The state of Arizona has opened a new front in the escalating war on medical cannabis, this time turning their attention directly at youth and students. On Tuesday, April 3, Governor Jan Brewer signed a bill into law that prohibits medical cannabis on college campuses in Arizona, despite the fact that state voters approved a medical marijuana law in November 2010.
This new law will prohibit anyone, including students and faculty, from possessing cannabis on an Arizona college campus, regardless of whether or that person is an approved medical marijuana patient. Over the past year the Arizona Department of Health Services has approved over 22,000 patients to use and possess medical cannabis. Yet the very same government is now limiting the ability of these patients to get an education.
Plenty of college students and faculty suffer from cancer, AIDS, MS, or more commonly among younger students, chronic and debilitating pain typically resulting from automobile or other serious accidents that can benefit from the therapeutic use of cannabis. And we’re not only talking about young adults in their early 20’s. Community colleges in particular enroll many students in their 30’s, 40’s, and 50’s who are more likely to suffer from a condition that could be alleviated by doctor-recommended medical cannabis. A commuter student or faculty member suffering from HIV/AIDS should not have to drive home between classes, a geographic impossibility for many, simply because they are unable to possess their medicine on campus.
Students are currently allowed to possess Vicodin, oxycodone, and other commonly abused opioid-based medications on campus if their doctor feels it will alleviate suffering. Students whose doctors recommend medical cannabis should be treated no differently.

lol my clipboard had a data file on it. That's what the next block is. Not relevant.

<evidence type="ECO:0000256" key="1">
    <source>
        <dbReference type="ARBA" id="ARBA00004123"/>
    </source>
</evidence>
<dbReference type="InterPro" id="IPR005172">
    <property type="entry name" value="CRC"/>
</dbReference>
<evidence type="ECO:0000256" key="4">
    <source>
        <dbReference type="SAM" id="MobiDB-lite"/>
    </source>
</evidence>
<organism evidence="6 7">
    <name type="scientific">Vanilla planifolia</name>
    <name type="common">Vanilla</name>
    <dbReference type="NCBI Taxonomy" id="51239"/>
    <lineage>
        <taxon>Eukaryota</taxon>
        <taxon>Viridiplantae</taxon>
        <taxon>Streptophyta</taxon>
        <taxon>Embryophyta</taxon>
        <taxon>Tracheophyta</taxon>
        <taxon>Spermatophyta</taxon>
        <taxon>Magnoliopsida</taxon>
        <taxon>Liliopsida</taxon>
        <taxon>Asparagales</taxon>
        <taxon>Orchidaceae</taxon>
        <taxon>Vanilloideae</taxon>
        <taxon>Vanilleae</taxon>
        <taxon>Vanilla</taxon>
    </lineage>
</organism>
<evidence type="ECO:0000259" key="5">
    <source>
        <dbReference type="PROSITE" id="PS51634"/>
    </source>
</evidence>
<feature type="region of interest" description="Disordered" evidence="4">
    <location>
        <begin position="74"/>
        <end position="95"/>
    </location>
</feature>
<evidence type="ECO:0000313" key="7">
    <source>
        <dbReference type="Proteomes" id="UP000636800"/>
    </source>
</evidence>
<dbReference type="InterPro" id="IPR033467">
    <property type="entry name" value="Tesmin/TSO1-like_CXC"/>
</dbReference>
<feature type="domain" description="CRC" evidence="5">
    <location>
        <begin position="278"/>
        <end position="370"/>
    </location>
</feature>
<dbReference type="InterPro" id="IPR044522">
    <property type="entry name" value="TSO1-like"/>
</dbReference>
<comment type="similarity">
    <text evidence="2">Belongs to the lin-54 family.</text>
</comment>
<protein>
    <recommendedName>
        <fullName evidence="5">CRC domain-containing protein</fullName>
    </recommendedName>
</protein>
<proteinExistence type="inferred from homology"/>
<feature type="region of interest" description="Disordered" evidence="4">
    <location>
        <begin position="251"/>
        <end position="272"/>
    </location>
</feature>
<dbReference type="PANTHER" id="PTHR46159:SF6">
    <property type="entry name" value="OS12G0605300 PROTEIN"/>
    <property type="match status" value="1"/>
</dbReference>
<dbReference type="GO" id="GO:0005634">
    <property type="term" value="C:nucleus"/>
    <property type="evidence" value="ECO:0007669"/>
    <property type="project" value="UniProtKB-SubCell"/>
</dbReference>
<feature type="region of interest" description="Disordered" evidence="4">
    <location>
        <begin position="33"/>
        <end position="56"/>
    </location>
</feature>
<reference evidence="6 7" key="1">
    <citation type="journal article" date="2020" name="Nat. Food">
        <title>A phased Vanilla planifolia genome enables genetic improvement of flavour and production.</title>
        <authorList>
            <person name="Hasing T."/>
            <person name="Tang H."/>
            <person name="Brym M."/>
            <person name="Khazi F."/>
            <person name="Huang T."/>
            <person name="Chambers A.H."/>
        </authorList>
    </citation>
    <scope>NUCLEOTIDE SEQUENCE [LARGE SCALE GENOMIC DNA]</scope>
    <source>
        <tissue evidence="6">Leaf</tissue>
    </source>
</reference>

The rationale for this bill is that allowing medical cannabis on campus would be a violation of federal drug free schools laws, and would jeopardize federal funding for the schools.
This is a disingenuous argument made to justify an unjustifiable policy. Medical cannabis is currently legal in sixteen states and the District of Columbia, and no university has had federal funds revoked because they failed to ban medical marijuana on campus.
This bill is simply another attempt by the Arizona political establishment to roll back a medical cannabis law that they opposed from the beginning. Last year, Governor Brewer suspended the dispensary licensing program until federal and state judges forced her to re-start the program. This administration has made it clear at every turn that they will do whatever they can to subvert the will of the voters and prevent the medical cannabis law from fully taking effect as approved by the voters, this time taking direct aim at students.
Arizona students should be outraged by this attack on their medical rights. If we are going to fight back against this assault on students and patients, we will need a well-organized student movement in the state. Any student who cares about protecting their rights, and the rights of their colleagues and faculty who rely on medical cannabis, should consider starting a chapter of Students for Sensible Drug Policy on their campus. This attack on students demands a response by students, and no group is better suited to lead the charge than SSDP.